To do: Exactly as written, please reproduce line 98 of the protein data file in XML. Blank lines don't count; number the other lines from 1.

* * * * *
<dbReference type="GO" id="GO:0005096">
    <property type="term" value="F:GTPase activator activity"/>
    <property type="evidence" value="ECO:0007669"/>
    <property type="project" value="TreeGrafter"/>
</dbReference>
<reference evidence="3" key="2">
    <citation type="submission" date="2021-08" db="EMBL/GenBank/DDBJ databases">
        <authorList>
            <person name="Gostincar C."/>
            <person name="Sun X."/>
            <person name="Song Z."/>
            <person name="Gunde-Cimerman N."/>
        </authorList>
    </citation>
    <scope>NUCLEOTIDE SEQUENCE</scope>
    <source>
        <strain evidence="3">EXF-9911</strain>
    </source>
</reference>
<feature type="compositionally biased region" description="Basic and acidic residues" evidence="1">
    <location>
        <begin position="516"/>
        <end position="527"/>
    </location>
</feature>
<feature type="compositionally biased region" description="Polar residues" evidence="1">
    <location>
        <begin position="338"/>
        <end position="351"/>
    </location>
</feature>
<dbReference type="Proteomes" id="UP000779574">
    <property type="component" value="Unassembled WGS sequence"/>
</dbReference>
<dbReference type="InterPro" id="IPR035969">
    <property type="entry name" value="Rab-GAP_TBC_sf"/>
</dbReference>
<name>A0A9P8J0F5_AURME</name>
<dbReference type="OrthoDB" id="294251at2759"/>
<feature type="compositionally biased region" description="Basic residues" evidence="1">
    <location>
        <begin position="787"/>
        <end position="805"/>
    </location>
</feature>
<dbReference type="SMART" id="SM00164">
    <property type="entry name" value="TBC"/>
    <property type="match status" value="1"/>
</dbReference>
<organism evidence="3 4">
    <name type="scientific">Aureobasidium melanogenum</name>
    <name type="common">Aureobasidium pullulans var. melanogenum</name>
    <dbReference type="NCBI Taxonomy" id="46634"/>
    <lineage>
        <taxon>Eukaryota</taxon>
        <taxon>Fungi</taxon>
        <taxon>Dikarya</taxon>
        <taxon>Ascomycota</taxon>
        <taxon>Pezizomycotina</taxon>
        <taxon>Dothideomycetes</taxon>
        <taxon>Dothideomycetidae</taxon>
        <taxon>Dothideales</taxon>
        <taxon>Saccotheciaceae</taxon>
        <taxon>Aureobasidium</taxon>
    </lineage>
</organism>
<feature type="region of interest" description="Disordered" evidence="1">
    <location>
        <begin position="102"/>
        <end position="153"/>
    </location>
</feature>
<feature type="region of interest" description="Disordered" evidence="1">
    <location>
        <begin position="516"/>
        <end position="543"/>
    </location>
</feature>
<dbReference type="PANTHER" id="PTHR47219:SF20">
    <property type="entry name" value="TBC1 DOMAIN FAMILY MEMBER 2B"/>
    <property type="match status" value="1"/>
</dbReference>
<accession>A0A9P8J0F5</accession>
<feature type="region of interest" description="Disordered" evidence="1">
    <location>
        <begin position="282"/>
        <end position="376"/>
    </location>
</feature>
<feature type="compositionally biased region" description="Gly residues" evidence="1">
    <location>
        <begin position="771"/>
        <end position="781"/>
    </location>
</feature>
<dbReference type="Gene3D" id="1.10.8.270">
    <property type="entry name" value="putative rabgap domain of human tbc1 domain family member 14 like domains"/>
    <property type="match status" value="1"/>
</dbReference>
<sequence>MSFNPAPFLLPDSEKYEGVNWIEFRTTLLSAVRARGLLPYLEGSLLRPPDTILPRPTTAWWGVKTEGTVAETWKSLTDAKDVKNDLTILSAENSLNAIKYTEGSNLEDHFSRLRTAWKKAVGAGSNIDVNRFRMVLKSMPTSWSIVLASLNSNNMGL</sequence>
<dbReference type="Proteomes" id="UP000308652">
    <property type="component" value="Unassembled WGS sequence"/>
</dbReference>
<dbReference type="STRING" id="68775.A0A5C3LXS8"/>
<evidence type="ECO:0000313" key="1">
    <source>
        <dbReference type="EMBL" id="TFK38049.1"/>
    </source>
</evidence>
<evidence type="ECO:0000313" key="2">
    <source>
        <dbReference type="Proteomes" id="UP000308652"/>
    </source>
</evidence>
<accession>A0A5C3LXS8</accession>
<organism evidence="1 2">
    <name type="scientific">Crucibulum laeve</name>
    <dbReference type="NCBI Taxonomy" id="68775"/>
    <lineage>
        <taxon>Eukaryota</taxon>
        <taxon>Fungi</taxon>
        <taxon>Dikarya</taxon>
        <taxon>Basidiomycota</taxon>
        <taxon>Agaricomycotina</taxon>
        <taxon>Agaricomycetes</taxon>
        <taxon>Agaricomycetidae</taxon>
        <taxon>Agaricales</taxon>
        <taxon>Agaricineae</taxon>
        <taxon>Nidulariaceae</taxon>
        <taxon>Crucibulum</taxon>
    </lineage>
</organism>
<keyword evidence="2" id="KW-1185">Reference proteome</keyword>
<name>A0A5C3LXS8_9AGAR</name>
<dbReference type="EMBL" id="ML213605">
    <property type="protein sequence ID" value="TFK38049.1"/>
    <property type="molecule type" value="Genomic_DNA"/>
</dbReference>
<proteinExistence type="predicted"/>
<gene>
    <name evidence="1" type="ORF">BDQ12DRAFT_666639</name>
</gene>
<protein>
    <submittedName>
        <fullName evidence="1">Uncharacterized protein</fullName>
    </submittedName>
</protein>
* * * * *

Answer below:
    <property type="match status" value="1"/>